How to Become a Make-Up Artist
Theatrical and performance make-up artists create make-up and hairstyles for actors, singers, musicians, models and other entertainers. Make-up artists working in cosmetology may create looks for weddings, special events and private clients. A certificate, diploma or degree from a 9-month to 1-year beauty school or 2-year community college can help one to become a make-up artist.
Five Steps to Becoming a Make-Up Artist
Step One: Earning a High-School Diploma
Completing a high-school diploma or GED provides the basic skills to understand the field of make-up and prepare for college. In some states, a high school diploma or equivalent is also needed to get a cosmetologist's license. Helpful classes include drama, art, design and English.
Step Two: Getting Postsecondary Training and a License
One way to prepare for this career is with a 9-month to 1-year diploma or certificate from a cosmetology school. Some offer concentrations in special effects make-up for film, including courses in life casting, body-parts casting, mold sculpturing, using foam-rubber silicone, design and drawing. Other concentrations may focus on bridal make-up or techniques geared specifically to theater, television, film and fashion photography. Make-up schools can also prepare students for cosmetology licensure.
Prospective make-up artists may also want to consider an associate's degree in drama or theater from a 2-year community college. Such a program may offer courses not only in stage make-up, but also in lighting, stagecraft and production. An associate's degree can provide a solid foundation for future education, training and advancement.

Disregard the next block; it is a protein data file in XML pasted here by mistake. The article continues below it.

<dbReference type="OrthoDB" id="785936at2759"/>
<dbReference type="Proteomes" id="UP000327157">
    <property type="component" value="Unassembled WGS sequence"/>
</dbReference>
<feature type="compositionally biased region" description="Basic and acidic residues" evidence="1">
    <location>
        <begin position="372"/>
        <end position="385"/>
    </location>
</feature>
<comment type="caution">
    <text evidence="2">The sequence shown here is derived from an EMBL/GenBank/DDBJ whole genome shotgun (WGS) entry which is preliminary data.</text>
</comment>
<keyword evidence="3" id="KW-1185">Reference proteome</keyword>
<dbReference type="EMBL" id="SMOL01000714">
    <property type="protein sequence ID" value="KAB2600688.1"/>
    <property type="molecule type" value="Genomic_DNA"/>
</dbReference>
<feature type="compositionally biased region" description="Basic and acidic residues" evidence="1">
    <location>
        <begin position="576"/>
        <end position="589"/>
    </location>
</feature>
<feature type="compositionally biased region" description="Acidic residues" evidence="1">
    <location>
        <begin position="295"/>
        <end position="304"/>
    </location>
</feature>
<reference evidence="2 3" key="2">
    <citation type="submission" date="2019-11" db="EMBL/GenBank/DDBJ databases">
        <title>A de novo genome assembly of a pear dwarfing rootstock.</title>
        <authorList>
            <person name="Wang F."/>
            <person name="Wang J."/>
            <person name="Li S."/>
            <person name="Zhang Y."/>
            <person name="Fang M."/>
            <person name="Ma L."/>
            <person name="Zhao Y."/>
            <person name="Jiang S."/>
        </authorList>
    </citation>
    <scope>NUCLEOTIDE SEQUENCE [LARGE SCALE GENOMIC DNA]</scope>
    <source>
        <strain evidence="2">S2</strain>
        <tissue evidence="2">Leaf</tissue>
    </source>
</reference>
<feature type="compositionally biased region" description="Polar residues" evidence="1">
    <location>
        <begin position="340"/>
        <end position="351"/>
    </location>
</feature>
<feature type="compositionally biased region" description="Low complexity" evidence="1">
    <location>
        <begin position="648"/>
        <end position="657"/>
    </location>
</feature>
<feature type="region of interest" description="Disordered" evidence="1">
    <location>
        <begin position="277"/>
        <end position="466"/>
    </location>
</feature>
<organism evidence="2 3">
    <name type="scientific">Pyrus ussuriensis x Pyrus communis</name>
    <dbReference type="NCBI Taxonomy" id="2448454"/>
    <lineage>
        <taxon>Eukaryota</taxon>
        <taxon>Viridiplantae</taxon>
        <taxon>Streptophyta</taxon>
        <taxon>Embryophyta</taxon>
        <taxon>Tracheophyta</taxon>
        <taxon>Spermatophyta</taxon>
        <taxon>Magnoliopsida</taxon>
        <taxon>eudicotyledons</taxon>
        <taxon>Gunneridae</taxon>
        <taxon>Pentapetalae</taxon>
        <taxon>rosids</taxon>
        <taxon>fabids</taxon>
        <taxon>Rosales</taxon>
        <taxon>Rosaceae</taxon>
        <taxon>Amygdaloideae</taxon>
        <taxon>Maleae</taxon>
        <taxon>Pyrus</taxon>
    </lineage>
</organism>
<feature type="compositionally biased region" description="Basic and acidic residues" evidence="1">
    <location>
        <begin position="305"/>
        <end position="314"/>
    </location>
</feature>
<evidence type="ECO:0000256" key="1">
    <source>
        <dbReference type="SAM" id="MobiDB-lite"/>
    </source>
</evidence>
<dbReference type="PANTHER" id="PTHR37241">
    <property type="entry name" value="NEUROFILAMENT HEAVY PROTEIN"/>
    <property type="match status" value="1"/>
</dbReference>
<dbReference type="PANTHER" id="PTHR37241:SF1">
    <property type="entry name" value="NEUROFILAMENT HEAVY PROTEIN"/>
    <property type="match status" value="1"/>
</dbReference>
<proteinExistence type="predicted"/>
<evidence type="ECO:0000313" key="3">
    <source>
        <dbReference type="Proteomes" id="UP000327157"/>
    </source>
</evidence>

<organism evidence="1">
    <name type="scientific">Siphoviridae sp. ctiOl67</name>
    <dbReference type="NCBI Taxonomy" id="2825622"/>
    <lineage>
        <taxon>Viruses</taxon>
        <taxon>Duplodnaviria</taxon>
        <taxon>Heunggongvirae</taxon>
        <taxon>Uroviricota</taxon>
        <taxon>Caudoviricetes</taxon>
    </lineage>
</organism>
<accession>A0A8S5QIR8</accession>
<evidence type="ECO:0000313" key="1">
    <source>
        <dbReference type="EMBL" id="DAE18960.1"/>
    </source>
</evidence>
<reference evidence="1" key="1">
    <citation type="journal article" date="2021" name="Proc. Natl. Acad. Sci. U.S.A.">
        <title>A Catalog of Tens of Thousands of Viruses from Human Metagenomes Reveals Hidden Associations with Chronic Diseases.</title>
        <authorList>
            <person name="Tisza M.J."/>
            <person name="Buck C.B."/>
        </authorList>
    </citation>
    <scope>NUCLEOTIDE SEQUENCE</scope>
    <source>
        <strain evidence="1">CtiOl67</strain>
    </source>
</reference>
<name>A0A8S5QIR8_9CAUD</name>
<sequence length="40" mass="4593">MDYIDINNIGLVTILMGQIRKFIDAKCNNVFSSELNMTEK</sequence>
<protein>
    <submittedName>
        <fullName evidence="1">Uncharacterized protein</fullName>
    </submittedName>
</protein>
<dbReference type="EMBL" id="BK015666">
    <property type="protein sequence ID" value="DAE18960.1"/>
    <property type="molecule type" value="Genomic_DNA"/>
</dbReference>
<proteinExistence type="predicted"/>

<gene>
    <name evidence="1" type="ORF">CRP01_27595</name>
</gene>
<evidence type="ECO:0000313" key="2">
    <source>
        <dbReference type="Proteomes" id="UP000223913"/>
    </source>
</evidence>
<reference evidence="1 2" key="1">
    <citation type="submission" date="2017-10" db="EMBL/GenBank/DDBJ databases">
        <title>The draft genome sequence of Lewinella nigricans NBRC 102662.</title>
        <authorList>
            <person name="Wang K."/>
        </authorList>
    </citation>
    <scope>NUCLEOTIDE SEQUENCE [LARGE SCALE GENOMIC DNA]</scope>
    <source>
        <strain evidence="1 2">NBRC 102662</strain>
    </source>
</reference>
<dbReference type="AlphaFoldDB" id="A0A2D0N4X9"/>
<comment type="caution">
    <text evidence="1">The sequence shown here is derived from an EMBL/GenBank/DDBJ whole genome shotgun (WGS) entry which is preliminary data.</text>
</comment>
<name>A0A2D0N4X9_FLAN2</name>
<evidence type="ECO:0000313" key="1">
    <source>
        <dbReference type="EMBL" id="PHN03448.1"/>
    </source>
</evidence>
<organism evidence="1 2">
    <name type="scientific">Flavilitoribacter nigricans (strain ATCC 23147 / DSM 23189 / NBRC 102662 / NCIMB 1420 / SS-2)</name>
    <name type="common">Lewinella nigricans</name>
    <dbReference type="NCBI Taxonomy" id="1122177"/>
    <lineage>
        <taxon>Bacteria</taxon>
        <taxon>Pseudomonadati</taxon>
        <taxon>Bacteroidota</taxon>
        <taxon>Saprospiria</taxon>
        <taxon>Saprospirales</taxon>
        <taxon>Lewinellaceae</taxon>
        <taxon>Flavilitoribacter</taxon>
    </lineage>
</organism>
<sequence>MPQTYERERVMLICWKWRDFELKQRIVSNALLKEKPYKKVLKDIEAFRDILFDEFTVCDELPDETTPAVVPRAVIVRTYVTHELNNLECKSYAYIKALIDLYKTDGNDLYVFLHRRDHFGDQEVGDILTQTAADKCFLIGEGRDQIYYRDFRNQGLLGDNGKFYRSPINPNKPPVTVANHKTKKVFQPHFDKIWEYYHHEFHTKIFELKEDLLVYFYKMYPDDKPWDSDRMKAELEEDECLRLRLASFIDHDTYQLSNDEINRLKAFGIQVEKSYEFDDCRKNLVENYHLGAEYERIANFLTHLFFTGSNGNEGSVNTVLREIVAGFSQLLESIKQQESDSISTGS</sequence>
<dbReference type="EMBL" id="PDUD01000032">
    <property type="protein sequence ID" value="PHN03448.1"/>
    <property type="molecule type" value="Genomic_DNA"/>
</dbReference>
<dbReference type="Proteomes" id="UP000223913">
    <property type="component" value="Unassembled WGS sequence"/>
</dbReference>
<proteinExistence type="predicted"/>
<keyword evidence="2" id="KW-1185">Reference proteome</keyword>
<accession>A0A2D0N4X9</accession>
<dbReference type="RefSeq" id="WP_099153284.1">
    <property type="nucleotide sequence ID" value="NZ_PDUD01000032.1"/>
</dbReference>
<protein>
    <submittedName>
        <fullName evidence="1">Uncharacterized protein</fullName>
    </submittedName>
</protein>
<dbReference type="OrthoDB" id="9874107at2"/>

Step Three : Gaining Experience and Contacts
Students in cosmetology programs gain hands-on experience working in school salons. Make-up artists can also earn early experience by volunteering services for independent films, student films or local theater performances. This provides both credited work and the chance to meet other artists in the film and theater fields, which can lead to further job opportunities.
Step Four: Creating a Portfolio
Keeping photographs of your work can help build a portfolio, which demonstrates your abilities to future employers and clients. Make-up artists can collaborate with photographers to create work that can contribute to portfolios for both. Ideally, a portfolio should highlight the variety of styles and looks the artist can create.
Step Five: Finding Work
Theatrical and performance make-up artists may work for theaters, television stations or production companies. They make work as employees or contract as freelancers. Employment opportunities are typically strongest in areas with numerous film production companies, theater groups and other media and performance companies. According to the U.S. Bureau of Labor Statistics, make-up artists in May, 2008 earned median hourly wages of $12.63 (www.bls.gov).
Cosmetologists, who may work in beauty salons or independently, may find wider, less geographically concentrated opportunities. Jobs for cosmetologists and hairstylists are expected to grow at a rate of 20% from 2008 to 2018, according to the Bureau. Cosmetologists earned median hourly wages of $11.13 as of May, 2008.
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